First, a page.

A seemingly idiotic fop is really the courageous vigilante Zorro, who seeks to protect the oppressed.A seemingly idiotic fop is really the courageous vigilante Zorro, who seeks to protect the oppressed.A seemingly idiotic fop is really the courageous vigilante Zorro, who seeks to protect the oppressed.
In 1920 Douglas Fairbanks, one of the partners in the newly formed United Artists Studio, found what he instinctively knew would be the perfect film project. The Curse of Capistrano, a novel by Johnston McCulley, was full of adventure and romance, with an exciting hero in its main character, Zorro. Doug, Hollywood's greatest athlete, needed a showcase for his physical talents & charming personality.
The search now at an end, THE MARK OF ZORRO would be the first in a series of swashbucklers with which Doug would dominate the 1920's. Giving the audience their money's worth, Fairbanks would insure that his films were full of elaborate historical ambiance, rapid-fire action & spectacular stunts.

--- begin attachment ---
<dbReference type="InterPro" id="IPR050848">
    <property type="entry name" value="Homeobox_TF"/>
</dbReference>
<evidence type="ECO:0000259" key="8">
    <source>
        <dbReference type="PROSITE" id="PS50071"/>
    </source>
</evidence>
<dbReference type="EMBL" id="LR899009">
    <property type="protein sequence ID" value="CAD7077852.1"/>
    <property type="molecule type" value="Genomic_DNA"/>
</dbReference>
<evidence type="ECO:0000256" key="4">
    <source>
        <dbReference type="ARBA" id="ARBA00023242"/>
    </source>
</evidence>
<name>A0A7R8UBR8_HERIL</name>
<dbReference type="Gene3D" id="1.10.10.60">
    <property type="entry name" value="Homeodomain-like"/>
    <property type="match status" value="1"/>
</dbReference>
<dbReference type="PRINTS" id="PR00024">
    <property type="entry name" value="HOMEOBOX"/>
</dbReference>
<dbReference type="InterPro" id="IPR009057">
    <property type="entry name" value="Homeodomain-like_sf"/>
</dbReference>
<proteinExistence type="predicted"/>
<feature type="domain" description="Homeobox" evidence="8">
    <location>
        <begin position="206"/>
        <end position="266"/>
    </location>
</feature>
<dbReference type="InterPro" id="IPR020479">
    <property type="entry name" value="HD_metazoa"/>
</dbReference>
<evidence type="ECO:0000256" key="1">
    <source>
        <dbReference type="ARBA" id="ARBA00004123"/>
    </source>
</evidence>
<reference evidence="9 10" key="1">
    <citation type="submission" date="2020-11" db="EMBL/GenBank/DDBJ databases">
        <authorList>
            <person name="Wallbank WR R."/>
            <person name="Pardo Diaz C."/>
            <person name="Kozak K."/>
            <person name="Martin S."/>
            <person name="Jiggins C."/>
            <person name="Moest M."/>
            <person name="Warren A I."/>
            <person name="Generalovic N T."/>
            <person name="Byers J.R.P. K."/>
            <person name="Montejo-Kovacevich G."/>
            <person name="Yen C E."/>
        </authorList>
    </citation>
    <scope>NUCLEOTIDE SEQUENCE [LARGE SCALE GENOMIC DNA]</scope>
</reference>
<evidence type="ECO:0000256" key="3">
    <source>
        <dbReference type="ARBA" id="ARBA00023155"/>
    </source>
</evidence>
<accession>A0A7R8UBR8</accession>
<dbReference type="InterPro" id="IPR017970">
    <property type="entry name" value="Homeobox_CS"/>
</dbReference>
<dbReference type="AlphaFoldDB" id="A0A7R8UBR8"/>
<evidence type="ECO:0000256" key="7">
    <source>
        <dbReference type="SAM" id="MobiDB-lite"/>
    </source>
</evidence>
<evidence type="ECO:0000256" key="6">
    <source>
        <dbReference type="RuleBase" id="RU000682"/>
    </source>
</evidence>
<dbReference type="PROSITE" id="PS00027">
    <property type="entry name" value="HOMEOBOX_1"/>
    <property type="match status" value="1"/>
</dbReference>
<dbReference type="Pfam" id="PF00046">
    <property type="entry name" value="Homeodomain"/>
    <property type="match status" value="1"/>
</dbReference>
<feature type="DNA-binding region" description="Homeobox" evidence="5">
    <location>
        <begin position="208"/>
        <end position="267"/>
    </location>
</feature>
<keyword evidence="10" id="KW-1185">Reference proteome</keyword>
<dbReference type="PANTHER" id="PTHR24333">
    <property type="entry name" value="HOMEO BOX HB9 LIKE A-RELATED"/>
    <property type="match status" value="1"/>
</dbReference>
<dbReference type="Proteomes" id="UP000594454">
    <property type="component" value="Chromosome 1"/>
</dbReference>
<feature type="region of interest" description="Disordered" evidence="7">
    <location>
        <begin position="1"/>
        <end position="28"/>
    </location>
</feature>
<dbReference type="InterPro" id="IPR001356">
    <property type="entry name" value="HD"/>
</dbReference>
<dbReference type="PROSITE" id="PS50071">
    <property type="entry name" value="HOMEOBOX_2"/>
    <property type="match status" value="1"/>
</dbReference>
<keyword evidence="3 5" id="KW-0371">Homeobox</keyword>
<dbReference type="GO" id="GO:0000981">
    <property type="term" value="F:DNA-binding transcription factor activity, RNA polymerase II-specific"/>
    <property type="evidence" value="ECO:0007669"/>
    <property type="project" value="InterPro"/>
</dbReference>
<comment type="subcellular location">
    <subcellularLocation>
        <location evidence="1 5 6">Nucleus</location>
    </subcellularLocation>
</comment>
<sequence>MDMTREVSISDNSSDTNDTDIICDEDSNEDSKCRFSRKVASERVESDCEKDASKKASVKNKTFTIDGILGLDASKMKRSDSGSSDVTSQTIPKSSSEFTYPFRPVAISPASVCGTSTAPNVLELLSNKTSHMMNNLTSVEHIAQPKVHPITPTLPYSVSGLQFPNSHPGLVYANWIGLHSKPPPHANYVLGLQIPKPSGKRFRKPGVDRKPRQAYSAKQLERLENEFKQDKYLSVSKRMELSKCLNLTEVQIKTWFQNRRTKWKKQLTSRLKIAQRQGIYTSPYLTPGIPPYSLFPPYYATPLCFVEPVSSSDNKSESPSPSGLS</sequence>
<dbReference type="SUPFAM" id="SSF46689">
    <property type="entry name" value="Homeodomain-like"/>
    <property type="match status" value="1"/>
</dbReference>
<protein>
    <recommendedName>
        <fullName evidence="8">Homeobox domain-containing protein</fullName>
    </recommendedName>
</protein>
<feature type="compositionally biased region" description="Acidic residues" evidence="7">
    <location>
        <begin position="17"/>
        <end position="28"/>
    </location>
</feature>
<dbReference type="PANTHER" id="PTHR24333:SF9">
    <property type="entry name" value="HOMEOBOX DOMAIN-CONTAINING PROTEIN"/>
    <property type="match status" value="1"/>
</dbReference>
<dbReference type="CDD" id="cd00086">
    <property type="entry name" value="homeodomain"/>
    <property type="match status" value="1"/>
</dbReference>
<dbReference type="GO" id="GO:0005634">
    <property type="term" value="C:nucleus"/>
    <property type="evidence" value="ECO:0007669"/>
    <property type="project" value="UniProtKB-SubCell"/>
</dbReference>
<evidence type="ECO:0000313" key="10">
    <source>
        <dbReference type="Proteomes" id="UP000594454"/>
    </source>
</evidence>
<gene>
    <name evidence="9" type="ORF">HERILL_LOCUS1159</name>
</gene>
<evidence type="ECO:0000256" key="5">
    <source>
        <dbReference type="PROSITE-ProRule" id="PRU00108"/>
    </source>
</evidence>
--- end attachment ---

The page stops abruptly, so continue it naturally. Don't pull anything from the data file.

Fairbanks would always be the center of attention, of course, and this first foray would set the pattern. Sword fights, breathless escapes and constant leaping about gives Doug plenty to do, but he also enjoys the quieter, light-hearted moments - in this case playing little slight-of-hand tricks with his handkerchief. It is enormous fun to see Fairbanks set the mold on the persona which would ensure his screen legend.
Although Fairbanks dominates the proceedings, there are other players to note: beefy Noah Beery as a bullying Spanish sergeant; innocent Marguerite De La Motte as Zorro's conflicted, confused sweetheart; Robert McKim as a villainous Spanish captain; and diminutive comic Snitz Edwards as a frightened innkeeper.
The success of this film engendered a 1925 sequel, DON Q SON OF ZORRO, in which Doug would get to play father & son.
- Ron Oliver
- Jun 29, 2002